Conventional Compressed Air Energy Storage Vs. Advanced Adiabatic Compressed Air Energy Storage
In principle energy is stored in the air when it is compressed. This air can remain stored till we need it and then allowed to run a turbine- just like the one in a thermal power system- to recover the compression energy. However, there are practical difficulties. According to the well-known gas laws air at ambient temperature will heat up when compressed and cool when allowed to expand back. While in storage the heated air will lose energy to the huge mass of the storage system. The stored compressed gas will further cool when allowed to expand for the energy recovery when required. Efficiency of turbines depends on the inlet gas temperature. The cool gas must be provided additional heat energy to bring it to a suitable temperature. This reduces the round-trip efficiency of the storage system.
Diabatic and Adiabatic Processes
A thermal process (flow of thermal energy) in which no external energy is added or extracted is called a DIABATIC process. The conventional compressed air energy storage described above uses a DIABATIC thermal process. (Please note the spelling: it is diabAtic and not diabEtic as for sugar patients). If we can manage to store away safely the heat produced during compression, and return it to the air during the expansion process at the time of energy recovery, the process will become an adiabatic or non-diabatic process. The adiabatic compressed air energy storage is there more efficient because little or no reheating energy is required before feeding to the turbine during energy recovery.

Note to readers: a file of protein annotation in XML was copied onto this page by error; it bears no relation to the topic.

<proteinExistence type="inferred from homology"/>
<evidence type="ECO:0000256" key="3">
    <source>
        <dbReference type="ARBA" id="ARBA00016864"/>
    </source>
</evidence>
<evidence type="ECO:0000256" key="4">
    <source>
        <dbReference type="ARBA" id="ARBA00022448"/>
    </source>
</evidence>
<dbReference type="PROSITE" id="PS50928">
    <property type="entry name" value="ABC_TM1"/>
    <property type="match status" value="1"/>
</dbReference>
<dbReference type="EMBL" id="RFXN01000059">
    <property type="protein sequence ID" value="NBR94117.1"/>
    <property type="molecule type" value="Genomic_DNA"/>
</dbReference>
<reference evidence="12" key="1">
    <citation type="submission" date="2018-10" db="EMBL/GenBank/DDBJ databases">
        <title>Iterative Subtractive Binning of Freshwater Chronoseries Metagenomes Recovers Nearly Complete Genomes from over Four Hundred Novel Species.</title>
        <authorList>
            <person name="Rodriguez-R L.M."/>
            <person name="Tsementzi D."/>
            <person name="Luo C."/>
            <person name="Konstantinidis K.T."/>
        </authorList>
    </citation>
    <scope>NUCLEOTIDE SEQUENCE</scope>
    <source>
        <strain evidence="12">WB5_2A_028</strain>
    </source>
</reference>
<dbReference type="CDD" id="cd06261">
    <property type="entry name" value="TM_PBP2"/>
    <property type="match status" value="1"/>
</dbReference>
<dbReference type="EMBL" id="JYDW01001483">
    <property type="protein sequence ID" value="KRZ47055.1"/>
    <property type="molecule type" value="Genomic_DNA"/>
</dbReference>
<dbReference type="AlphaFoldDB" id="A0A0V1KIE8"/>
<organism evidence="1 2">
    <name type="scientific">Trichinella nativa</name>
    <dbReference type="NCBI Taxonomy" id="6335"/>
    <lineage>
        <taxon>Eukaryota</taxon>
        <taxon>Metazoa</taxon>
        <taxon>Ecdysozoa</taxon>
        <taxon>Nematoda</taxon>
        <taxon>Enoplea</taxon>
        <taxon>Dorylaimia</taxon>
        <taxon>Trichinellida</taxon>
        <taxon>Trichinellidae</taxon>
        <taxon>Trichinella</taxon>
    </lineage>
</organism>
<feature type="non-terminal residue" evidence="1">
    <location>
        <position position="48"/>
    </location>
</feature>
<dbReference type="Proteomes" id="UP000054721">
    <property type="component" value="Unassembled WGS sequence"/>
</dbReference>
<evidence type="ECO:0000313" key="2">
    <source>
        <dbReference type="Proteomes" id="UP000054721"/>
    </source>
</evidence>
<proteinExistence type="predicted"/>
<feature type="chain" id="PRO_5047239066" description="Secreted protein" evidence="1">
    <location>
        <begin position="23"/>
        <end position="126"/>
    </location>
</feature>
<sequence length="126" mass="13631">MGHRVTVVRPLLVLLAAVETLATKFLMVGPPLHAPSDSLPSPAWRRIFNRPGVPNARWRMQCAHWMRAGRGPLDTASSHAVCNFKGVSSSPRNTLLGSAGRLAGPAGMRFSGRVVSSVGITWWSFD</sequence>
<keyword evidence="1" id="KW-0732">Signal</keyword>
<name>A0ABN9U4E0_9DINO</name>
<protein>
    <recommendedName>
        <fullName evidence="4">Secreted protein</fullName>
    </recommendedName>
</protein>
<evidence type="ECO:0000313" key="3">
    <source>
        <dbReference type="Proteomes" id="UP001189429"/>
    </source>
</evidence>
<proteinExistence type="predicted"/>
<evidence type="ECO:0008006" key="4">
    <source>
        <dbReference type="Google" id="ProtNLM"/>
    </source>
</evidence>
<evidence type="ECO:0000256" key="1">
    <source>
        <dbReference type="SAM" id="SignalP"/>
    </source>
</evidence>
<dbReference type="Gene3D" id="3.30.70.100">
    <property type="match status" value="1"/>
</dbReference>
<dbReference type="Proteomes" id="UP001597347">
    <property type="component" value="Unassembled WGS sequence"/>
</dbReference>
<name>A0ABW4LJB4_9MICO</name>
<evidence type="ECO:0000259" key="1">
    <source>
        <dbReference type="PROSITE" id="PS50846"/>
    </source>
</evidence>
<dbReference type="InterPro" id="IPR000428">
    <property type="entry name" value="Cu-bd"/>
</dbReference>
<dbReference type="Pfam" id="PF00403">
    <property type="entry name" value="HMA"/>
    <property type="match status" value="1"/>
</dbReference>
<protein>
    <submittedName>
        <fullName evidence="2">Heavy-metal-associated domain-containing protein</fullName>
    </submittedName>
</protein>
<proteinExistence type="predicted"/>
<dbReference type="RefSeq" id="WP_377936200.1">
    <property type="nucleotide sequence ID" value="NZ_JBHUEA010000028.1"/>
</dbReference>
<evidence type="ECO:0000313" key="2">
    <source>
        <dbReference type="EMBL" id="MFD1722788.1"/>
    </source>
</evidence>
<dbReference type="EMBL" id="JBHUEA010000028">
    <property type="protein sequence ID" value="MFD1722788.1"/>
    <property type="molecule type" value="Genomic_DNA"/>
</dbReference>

Thermal Energy Storage (TES)
The heat energy during compression is extracted through heat exchange with suitable structures which can store the heat in an insulated environment till required. These could be oil or molten salt systems in well-insulated enclosures. During energy recovery from the compressed air, these same TES give up heat to the expanding air thus pre=warming it for the turbine input. Little or no heating is required from outside. This makes the adiabatic compressed energy storage system very efficient with a theoretical limit of 100%. Practical values achievable are estimated to be about 70% which is much better than the diabatic storage systems.
Large volume structures are required for the compressed air energy storage systems. Creating such structures is costly. Desirable options are hollow underground geological structures like abandoned salt mines, mines created artificially by dissolving and pumping out underground salt deposits, and even abandoned gas pipelines. Underground aquifers have also been considered. Similarly, undersea porous rocks could be possible candidates for the ACAES Systems.